Getting round the bends
Deep-diving on trimix involves long decompression stops - or does it The new RGBM system promised to shave three hours off a 160m dive for Jersey diver Mark Ellyatt. So how does it feel to be a solitary human guinea-pig

I HAD USED COMPUTER SOFTWARE TO PLAN DEEP DIVES BEFORE - the Proplanner and Z-plan products - but last April I decided to order the Abyss dive-planning software designed for the Explorer mixed-gas computer. When it arrived, I called Chris Parrett at Abysmal Diving in the USA for my registration code and told him about the deep dives I had planned.
     It was then that he told me about Reduced Gradient Bubble Mechanics, or RGBM, an algorithm which was being developed and which the company planned to incorporate in its software. He said this new model would revolutionise my decompressions.
     It took a year before the new RGBM software arrived, but it turned out to be dramatically different to anything else around (with the exception of its counterpart, the Variable Permeability Model or VPM).
     To get a steer, I looked around for other divers who had already used RGBM for trimix diving, but outside the US caving community there seemed to be no experiences to go on.
     I contacted a number of extreme deep divers, but they were very sceptical and said they would prefer to wait and see. I read up on the theory, continued to e-mail around but in the end decided that the only way forward was to test my body against RGBM.
     I worked out a dive plan. A trip to dive the Carpathia liner, 170 miles out in the Atlantic, was on the cards, and I thought this would provide the perfect testbed. The dive boat had a recompression chamber on board, too, which I thought might be a wise precaution!
     I worked on the tables constantly, checking them with the authors. They said it all looked good. But when I checked the schedules against other software I had used in the past, all the old schedules told me that my deco time should be about three hours longer than I was planning on RGBM.
     When you deep-dive, its important to be free of doubt. It wasnt easy to feel confidence in a set of numbers generated on a supercomputer in an office in the States, with no supporting evidence.
     So far as I could make out from the RGBM technical gobbledygook, it seemed that if a diver started his deco stops very deep and these lasted for around 30 seconds at a time, you would offload the nitrogen bubbles contained in your body much faster, because they were still very small and thus easier to eliminate.
     If the theory was correct, you would then arrive in shallower water with far less nitrogen to off-gas. Traditional deco plans involved the first stops occurring at much shallower depths and lasting for longer. These were effectively letting you bend, then unbending you with the sheer amount of time spent in the shallows - in this case three hours more.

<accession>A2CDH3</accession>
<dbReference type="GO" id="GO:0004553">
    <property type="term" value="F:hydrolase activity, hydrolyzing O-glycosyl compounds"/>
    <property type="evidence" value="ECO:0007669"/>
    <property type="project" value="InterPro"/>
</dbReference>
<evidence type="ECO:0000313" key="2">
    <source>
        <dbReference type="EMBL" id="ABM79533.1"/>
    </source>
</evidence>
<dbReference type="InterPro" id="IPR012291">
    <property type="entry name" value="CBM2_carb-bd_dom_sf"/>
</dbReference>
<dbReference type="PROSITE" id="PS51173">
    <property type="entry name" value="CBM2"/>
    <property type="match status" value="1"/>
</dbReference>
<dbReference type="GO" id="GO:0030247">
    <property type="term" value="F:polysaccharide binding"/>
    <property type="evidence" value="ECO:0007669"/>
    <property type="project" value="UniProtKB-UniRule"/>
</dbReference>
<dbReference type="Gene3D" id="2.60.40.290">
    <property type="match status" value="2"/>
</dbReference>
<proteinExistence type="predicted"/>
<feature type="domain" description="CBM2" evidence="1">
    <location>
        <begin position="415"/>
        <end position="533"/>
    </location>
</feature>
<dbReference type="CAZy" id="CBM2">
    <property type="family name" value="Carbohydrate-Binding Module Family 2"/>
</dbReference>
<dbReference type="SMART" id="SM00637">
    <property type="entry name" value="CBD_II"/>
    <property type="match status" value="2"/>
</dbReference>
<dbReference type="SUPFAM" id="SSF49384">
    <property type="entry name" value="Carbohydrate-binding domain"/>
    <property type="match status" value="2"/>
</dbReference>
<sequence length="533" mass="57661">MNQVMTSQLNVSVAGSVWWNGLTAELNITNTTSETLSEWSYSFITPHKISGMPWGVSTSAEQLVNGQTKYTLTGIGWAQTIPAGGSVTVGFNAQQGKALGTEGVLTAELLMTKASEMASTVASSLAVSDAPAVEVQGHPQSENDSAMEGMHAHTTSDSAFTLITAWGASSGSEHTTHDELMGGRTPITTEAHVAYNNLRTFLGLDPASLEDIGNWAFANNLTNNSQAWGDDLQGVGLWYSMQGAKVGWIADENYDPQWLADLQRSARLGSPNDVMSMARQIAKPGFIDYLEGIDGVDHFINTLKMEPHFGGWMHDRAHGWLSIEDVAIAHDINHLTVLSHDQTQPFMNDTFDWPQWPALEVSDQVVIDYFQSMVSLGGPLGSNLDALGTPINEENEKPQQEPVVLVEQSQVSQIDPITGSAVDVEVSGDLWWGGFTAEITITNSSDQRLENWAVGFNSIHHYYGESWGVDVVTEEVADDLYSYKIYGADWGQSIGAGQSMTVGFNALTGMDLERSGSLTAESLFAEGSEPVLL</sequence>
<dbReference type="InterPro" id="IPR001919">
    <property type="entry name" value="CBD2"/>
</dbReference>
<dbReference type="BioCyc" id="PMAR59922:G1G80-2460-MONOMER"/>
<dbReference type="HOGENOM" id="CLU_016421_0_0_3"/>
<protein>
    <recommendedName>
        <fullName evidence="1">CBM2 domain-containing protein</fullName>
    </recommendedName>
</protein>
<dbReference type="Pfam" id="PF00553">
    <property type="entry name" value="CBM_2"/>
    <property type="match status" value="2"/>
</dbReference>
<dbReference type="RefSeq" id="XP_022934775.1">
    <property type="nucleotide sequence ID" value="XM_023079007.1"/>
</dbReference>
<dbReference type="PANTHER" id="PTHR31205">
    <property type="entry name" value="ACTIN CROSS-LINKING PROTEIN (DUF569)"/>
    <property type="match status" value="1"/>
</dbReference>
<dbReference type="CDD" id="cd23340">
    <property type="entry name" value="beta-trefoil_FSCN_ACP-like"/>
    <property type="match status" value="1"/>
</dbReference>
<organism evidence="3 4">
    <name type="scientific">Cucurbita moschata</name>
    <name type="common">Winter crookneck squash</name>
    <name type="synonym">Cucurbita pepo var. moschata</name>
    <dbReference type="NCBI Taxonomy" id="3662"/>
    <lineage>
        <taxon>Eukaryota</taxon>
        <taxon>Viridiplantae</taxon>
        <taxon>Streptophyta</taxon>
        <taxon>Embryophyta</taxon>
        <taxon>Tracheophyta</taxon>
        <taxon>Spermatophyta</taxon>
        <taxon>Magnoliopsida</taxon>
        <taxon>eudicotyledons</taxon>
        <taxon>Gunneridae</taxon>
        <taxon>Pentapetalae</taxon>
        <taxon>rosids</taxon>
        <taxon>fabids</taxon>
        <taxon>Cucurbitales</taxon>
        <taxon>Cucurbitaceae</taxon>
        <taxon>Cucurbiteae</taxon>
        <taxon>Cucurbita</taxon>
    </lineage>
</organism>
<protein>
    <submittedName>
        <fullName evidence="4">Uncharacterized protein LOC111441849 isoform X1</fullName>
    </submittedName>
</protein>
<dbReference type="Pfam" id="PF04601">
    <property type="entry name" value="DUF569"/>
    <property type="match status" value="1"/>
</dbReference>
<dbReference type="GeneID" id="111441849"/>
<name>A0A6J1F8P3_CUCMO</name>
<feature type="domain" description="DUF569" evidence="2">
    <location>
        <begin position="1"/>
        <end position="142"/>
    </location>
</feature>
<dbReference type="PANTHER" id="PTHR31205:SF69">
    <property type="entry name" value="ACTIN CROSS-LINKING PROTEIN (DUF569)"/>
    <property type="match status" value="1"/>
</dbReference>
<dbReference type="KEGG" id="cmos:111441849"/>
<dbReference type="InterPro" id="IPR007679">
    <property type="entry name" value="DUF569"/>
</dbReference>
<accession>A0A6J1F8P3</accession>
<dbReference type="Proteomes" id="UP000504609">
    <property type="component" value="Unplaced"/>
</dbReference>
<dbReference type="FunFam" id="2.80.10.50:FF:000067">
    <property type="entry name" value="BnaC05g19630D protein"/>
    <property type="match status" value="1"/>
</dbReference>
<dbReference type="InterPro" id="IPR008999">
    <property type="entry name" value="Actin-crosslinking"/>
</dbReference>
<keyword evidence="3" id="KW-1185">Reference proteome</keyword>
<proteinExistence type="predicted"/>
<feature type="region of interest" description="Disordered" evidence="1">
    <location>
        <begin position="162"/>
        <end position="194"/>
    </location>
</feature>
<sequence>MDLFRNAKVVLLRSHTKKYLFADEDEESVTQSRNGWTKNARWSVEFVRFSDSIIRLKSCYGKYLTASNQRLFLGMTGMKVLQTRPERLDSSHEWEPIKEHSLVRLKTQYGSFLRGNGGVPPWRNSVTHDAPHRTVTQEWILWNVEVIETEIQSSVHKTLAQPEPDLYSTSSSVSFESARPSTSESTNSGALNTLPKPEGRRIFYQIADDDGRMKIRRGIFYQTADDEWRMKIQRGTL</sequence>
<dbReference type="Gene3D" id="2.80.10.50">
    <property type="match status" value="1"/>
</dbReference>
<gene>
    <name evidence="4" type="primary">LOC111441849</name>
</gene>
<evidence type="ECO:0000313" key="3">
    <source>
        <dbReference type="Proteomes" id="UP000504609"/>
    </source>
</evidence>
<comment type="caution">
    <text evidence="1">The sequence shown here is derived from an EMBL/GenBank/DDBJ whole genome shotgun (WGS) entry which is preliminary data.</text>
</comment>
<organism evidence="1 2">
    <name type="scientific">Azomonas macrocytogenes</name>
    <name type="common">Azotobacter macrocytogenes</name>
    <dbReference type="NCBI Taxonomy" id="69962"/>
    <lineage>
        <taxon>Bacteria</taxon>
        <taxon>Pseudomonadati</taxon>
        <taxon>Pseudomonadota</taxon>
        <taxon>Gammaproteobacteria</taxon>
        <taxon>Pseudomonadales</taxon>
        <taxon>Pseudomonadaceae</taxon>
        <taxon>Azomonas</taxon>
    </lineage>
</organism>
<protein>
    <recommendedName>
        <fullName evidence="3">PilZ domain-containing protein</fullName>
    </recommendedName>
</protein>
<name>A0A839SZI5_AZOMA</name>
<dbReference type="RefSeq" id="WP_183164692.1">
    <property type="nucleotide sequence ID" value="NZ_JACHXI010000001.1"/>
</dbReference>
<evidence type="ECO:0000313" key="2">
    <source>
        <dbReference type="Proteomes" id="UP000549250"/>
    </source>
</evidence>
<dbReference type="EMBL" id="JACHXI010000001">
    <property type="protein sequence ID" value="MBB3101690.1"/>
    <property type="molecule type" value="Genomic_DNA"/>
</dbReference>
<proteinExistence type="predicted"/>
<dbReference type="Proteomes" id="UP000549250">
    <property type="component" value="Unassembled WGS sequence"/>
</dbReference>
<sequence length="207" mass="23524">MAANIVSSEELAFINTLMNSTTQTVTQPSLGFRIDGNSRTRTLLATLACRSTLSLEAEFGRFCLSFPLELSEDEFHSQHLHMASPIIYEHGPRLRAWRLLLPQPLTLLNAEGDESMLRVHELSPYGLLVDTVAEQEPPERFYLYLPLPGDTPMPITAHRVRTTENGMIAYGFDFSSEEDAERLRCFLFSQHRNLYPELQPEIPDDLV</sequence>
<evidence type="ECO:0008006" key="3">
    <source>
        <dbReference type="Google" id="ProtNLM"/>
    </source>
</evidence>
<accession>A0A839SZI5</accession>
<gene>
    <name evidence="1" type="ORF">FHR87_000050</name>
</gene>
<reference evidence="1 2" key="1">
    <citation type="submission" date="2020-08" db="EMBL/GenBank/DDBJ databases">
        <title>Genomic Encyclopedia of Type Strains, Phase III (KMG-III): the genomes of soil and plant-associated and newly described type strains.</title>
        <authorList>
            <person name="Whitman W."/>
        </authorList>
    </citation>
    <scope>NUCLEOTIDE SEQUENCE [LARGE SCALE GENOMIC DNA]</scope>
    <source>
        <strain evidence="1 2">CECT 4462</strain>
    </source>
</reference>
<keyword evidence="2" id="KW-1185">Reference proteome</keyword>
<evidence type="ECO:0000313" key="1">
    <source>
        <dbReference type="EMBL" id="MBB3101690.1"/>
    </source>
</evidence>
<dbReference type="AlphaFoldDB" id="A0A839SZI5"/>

I figured that I could always try to follow this complicated schedule as best I could and, if it all started going pear-shaped, could simply revert to a traditional bend me/unbend me deco plan. Sorted!

The Carpathia trip was curtailed by lumpy weather, and I was left disappointed because I had been unable to try out my new deco plan. So when I got back to my home in Jersey I checked the tides in the wreck alley called the Hurd Deep, off Alderney.
     The Deep runs roughly east to west, and the tide runs between south-west and north-west. It is not deep everywhere, and is quite narrow. My plan was to dive to 160m for 12 minutes bottom time plus 4 minutes descent.
     I chose as the site the wreck of the Baden, a large German battleship in 170m, because a) it was deep enough and b) I knew where it was!
     I was all set to go, but the weather wouldnt play. I could choose between good tides with bad weather, or spring tides with perfect weather. Sadly, I had to go for the latter.
     I drove up in the RIB with support diver Ben Lumsden and boatman Rob Meier, enjoying the sight of 50 miles of flat sea. After a while we found the wreck, and that was when the tide started to turn.
     I put on my doubles of trimix 8/65 with a third cylinder of trimix 14/33 on my back. On each side I had a 12 litre cylinder, one of trimix 21/30, the other nitrox 50. I sorted out the video camera and my comedy hat full of lights. Rob put me on the buoy and over the side I went.